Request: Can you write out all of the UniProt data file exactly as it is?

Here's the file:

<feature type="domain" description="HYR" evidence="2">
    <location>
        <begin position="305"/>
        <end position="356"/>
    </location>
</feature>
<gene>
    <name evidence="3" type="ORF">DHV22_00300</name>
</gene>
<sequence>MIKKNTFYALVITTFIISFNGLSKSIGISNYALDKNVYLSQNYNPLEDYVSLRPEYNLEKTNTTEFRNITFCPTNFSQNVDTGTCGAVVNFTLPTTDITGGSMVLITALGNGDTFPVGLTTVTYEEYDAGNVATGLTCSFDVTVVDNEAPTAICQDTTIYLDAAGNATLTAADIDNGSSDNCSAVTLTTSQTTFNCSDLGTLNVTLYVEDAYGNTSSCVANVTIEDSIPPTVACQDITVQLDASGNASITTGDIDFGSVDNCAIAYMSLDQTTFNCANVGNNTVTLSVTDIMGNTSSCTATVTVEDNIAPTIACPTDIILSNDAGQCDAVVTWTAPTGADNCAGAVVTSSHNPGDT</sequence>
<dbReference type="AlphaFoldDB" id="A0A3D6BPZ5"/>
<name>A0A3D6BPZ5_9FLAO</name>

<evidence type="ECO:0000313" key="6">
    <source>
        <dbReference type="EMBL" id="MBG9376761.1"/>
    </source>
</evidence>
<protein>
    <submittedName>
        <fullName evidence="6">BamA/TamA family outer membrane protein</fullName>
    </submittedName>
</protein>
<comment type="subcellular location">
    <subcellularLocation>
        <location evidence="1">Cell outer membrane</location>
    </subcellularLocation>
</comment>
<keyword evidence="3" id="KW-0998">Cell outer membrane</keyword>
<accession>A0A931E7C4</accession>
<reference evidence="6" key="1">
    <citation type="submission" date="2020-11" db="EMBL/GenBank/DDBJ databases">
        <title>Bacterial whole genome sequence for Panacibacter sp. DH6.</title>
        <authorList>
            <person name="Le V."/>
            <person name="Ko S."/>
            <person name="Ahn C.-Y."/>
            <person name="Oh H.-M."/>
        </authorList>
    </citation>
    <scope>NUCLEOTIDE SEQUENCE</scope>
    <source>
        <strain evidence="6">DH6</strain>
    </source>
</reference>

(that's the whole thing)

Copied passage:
<feature type="domain" description="HYR" evidence="2">
    <location>
        <begin position="305"/>
        <end position="356"/>
    </location>
</feature>
<gene>
    <name evidence="3" type="ORF">DHV22_00300</name>
</gene>
<sequence>MIKKNTFYALVITTFIISFNGLSKSIGISNYALDKNVYLSQNYNPLEDYVSLRPEYNLEKTNTTEFRNITFCPTNFSQNVDTGTCGAVVNFTLPTTDITGGSMVLITALGNGDTFPVGLTTVTYEEYDAGNVATGLTCSFDVTVVDNEAPTAICQDTTIYLDAAGNATLTAADIDNGSSDNCSAVTLTTSQTTFNCSDLGTLNVTLYVEDAYGNTSSCVANVTIEDSIPPTVACQDITVQLDASGNASITTGDIDFGSVDNCAIAYMSLDQTTFNCANVGNNTVTLSVTDIMGNTSSCTATVTVEDNIAPTIACPTDIILSNDAGQCDAVVTWTAPTGADNCAGAVVTSSHNPGDT</sequence>
<dbReference type="AlphaFoldDB" id="A0A3D6BPZ5"/>
<name>A0A3D6BPZ5_9FLAO</name>

<evidence type="ECO:0000313" key="6">
    <source>
        <dbReference type="EMBL" id="MBG9376761.1"/>
    </source>
</evidence>
<protein>
    <submittedName>
        <fullName evidence="6">BamA/TamA family outer membrane protein</fullName>
    </submittedName>
</protein>
<comment type="subcellular location">
    <subcellularLocation>
        <location evidence="1">Cell outer membrane</location>
    </subcellularLocation>
</comment>
<keyword evidence="3" id="KW-0998">Cell outer membrane</keyword>
<accession>A0A931E7C4</accession>
<reference evidence="6" key="1">
    <citation type="submission" date="2020-11" db="EMBL/GenBank/DDBJ databases">
        <title>Bacterial whole genome sequence for Panacibacter sp. DH6.</title>
        <authorList>
            <person name="Le V."/>
            <person name="Ko S."/>
            <person name="Ahn C.-Y."/>
            <person name="Oh H.-M."/>
        </authorList>
    </citation>
    <scope>NUCLEOTIDE SEQUENCE</scope>
    <source>
        <strain evidence="6">DH6</strain>
    </source>
</reference>